April is the middle of the hot season in Thailand with high temperatures across the country. It’s a good month to hit Thailand’s beaches or islands and April also brings with it a memorable way to tackle the heat; the Songkran New Year Water Festival. This nationwide party celebrates the traditional Thai New Year with good-natured water fights taking place across the country as part of the festivities. If you’re visiting Thailand during Songkran, you might not see any rain but you will still get wet!
Temperatures in Thailand are high throughout April, but the country is geared up to cope with the summer heat. Keep hydrated and do what the locals do by taking advantage of air-conditioning to keep yourself cool, whether it’s at your hotel, on public transport or at shopping malls.
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Localised summer storms can occur during the hot April afternoons, but they tend to be short and sharp affairs which provide some welcome respite from the heat.
Where to go in April
With the mercury rising, April is a good month to go island hopping or enjoy the sea breezes on a beach holiday. At this time of year, temperatures in North Thailand and North-East Thailand can often exceed those in Bangkok and it’s something to take into consideration when planning activities. Wherever practical, try to do your sightseeing in the cooler morning periods. Although it can be tempting to try and cram lots of stuff in during your trip to Thailand, don’t underestimate how tiring the heat and humidity can be during April and do factor in time for relaxing by the pool and taking breaks in the shade.
If you’re planning a Thailand beach holiday for April, you can expect similar conditions on the Andaman Coast, Gulf Coast, and East Coast. Statistically, rainfall amounts are higher on the Andaman Coast but the differences are negligible.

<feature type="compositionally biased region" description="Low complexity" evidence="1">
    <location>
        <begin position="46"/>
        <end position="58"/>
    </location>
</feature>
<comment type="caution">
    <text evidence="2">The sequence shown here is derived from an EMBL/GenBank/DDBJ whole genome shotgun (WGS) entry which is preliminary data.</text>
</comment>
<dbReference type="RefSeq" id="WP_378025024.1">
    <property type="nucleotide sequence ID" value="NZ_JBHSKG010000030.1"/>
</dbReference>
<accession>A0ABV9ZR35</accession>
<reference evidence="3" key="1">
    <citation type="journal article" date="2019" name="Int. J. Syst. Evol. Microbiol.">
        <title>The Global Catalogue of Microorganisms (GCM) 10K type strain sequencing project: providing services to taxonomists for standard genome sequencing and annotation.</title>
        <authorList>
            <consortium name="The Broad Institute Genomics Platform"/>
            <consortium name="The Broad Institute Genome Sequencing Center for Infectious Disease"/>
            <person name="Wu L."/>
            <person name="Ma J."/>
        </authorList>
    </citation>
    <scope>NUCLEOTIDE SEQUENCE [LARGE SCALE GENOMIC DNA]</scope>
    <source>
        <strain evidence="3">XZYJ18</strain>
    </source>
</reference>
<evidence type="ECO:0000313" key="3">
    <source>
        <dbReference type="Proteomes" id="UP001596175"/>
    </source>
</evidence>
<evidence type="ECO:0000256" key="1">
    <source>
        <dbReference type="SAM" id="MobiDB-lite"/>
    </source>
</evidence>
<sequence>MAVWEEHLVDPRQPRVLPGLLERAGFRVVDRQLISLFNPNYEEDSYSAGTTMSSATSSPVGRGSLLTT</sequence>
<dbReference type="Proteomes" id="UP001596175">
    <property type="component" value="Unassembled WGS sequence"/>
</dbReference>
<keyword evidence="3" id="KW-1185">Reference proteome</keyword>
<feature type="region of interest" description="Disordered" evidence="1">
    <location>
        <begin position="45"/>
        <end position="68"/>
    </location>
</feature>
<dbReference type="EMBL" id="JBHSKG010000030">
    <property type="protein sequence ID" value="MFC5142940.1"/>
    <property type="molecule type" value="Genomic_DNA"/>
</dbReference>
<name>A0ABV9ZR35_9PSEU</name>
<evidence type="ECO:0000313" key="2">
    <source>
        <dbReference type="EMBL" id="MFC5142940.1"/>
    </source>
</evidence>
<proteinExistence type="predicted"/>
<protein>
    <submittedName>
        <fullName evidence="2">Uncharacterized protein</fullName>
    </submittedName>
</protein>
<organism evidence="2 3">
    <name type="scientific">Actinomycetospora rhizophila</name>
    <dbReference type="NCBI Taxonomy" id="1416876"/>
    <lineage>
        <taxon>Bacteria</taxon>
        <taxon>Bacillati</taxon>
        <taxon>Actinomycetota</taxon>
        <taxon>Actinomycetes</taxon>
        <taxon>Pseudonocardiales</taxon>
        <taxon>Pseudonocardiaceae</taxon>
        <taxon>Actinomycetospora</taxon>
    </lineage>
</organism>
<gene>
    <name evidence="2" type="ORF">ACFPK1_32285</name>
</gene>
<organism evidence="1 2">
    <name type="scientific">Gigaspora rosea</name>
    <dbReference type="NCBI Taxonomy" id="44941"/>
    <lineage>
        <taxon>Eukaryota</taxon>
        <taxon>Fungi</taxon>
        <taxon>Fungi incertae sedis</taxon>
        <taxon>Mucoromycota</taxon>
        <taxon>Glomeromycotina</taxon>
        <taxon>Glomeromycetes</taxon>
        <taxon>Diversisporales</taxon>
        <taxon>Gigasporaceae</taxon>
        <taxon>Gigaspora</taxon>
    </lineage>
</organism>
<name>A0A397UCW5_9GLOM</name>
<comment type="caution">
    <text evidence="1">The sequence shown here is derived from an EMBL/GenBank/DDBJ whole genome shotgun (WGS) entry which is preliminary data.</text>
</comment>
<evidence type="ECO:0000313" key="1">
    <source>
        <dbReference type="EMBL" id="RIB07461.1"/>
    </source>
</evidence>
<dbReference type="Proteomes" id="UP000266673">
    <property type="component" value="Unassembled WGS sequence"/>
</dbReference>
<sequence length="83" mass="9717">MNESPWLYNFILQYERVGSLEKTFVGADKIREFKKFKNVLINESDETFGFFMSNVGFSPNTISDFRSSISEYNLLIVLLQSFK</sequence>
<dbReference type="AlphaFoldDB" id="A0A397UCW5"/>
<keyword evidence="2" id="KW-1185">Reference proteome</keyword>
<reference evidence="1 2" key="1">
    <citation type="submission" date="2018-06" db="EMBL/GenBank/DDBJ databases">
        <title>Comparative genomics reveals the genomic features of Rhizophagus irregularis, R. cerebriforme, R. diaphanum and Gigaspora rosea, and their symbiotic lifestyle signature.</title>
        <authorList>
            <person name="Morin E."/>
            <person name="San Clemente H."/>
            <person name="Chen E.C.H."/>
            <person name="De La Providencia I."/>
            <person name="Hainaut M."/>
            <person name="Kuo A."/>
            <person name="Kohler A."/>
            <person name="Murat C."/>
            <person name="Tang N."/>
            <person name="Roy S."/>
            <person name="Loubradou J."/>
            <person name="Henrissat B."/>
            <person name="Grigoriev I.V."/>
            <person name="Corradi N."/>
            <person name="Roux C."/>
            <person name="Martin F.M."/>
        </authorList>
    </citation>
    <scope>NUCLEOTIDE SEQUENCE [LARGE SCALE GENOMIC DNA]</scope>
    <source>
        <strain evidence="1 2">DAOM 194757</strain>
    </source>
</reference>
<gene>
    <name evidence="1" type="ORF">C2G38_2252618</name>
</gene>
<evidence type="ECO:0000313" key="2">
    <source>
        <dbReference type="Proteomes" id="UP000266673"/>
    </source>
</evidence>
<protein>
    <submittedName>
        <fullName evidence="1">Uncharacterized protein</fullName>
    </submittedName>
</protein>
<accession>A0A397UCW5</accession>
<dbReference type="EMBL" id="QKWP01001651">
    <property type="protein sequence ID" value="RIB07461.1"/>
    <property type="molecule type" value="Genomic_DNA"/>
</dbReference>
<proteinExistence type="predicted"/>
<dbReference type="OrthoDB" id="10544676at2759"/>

April events and festivals
April 6 is a nationwide holiday in Thailand for Chakri Day, which honours the founding of the royal Chakri dynasty. And a week after this comes the biggest and most anticipated holiday of the year in the form of Songkran. The traditional Thai New Year Water Festival is an event steeped in tradition and a time for families to come together. This is one of the busiest travel periods of the year for Thai people with extra demand on buses, trains and flights out of Bangkok as people travel back to be with family for the Songkran holiday. Songkran is officially celebrated from April 13-15, but in some areas the water throwing can start a day or two earlier. There are also some regional variations (notably in Chonburi) where festivities can extend beyond these dates.
Although Songkran may be well-known to people around the world, there is another colourful festival that takes place at this time of year which garners less attention. Poy Sang Long is celebrated by the Shan (Tai Yai) people in north and north-west Thailand during March and April. This is a rite of passage for Tai Yai boys as they prepare to be ordained as Buddhist monks. This age old tradition sees the youngsters dressed like princes, just as the Buddha was in his youth, and carried on the shoulders of older relatives. Exact dates vary, but look out for this unique festival if you are travelling in Mae Hong Son, Chiang Mai or the north of Thailand.
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